This turns out to be extremely good news for crypto project Electroneum, which is tailor-made for NGOs [non-governmental organisations] who are the validators of choice on its unique Proof of Responsibility consensus mechanism layer, introduced in a major upgrade to the network this year.
Electroneum announced a couple of weeks ago that it has struck a deal with major Telcos in Turkey to allow customers to top up their phones using the ETN token.
Following a successful e-commerce pilot in South Africa and another mobile top-up deal in Brazil, Electroneum looks to have timed its alignment with NGOs to perfection as it focuses on gaining traction in the developing world.
The 92nd-placed coin by market capitalisation ($38 million), ETN is among the first of the UK's home-grown blockchain projects and its green credentials are certainly on message, given the heightened awareness of climate change issues.
Checkout the interactive investor crypto podcast with Electroneum chief executive Richard Ells available here.
Chainlink roars and Baanx positions as a white label crypto challenger bank
Chainlink is another altcoin that has caught the eye. It already has a partnership with Google Cloud, announced in June, but really got the juices going when it revealed it was a member of the new Trusted Computation Framework, along with Intel, Hyperledger and others.
Chainlink's technology allows for off-chain processing of data feeds used as inputs for blockchain smart contracts, known in the lingo as oracles. Chainlink helps to guard privacy and enable the necessary scalability for real world enterprise usage.
On 13 September, Chainlink's LINK token was trading at $1.57, and peaked at $2.85 yesterday, although it was off 10% Thursday on profit taking.
UK-based crypto project Baanx, a blockchain-based white label bank platform, is looking to raise $2.5 million in its pre-Series A founding round, valuing the company at £10 million.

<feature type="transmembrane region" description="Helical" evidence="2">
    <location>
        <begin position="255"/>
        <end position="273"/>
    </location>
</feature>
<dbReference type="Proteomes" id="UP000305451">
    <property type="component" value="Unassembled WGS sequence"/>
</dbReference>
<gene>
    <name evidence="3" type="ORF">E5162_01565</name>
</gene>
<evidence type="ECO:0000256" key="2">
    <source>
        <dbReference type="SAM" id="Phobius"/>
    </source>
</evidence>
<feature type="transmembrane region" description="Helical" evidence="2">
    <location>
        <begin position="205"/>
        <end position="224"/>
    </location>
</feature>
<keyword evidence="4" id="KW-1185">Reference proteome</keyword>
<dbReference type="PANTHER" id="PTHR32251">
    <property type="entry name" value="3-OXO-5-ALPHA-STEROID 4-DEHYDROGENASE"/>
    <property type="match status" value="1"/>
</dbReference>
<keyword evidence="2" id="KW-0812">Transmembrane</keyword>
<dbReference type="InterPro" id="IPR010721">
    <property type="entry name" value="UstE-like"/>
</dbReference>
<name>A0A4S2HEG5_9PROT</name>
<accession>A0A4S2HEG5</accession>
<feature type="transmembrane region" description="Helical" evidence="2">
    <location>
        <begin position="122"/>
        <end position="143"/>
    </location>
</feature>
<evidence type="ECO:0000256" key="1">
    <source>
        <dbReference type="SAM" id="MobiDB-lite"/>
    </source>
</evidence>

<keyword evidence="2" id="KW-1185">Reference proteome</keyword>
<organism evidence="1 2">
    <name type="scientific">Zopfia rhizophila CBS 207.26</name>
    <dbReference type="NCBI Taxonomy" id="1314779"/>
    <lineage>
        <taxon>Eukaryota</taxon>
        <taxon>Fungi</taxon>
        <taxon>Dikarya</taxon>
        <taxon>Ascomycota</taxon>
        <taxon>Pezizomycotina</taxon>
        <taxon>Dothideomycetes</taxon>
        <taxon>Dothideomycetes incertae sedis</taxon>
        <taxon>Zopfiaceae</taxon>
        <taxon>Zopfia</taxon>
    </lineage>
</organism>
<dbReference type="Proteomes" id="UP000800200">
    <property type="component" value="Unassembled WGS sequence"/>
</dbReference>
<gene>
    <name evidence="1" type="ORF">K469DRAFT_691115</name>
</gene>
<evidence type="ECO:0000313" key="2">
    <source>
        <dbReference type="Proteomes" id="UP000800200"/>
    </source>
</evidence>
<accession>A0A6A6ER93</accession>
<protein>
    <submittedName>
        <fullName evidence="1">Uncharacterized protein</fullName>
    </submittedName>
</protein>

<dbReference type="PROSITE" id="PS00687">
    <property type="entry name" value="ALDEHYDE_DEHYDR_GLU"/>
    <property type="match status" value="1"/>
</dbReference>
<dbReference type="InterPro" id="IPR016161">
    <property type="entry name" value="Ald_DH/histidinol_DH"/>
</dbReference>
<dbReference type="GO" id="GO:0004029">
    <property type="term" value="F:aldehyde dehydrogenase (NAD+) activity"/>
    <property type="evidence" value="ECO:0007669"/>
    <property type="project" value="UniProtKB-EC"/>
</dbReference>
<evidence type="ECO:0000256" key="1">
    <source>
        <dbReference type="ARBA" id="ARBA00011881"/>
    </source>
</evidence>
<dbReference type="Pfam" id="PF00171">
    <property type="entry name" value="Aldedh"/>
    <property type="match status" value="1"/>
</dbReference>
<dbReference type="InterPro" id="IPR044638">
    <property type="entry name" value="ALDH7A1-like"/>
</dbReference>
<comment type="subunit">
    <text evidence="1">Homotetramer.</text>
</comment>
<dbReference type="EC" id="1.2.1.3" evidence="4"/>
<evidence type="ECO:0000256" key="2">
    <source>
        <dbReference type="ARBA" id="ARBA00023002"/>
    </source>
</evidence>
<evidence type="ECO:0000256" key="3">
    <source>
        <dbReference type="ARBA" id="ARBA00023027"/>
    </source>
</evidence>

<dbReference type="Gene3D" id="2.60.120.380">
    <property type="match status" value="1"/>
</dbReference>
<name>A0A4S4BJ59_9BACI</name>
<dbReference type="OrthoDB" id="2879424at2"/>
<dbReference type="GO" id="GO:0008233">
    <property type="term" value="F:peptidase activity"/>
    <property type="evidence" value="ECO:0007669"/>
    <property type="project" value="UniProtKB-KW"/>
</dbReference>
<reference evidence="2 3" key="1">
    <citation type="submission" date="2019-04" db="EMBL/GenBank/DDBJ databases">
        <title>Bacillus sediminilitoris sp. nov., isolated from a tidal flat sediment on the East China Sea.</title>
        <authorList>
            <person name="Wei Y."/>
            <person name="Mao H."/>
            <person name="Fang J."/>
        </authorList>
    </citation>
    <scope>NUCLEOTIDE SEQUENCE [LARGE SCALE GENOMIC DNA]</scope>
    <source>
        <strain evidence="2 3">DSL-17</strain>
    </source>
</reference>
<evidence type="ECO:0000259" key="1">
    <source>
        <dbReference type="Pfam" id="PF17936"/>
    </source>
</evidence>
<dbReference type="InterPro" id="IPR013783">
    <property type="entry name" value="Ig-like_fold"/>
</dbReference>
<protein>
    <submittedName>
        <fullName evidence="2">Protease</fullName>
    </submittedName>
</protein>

The challenger bank space is one of the hottest in fintech, with Revolut valued at $1.7 billion leading the way in the UK.
The project qualifies for tax breaks under the UK Enterprise Investment Scheme (EIS), with the round closing in 45 days. It has a Visa Card product available in over 30 countries and is raising the money to fund further international expansion.
It aims to have two million users on board by the end of next year and says it already has commitments already in place based on "signed and pending contracts".
SEC reject crypto ETF proposal, Baakt volumes march higher
In other news the US Securities and Exchange Commission (SEC) this week rejected the latest proposal for a crypto exchange traded fund from Bitwise Asset Management.
The SEC noted that Bitwise reckons that 95% of bitcoin trading volume reported on exchanges is fake "but has not established that it has, in fact, identified the 'real' bitcoin market, or that the 'real' bitcoin market is isolated from the fraudulent and manipulative activity".
Hopes for an ETF to open up crypto markets to mainstream investors have been repeatedly dashed, but the latest disappointment has not affected the market as participants, except that the surveillance and supervision of exchanges has a long way to go before the US SEC would consider approving a crypto ETF product.
Elsewhere, after a slow start, the physically settled bitcoin futures product offered by Intercontinental Exchange's Baakt ecosystem are starting to see meaningful trading volumes.
At the time of writing 224 contracts have been traded compared to 71 on the 23 September launch day.
(Source: Bakkt Volume Bot, not affiliated with Bakkt)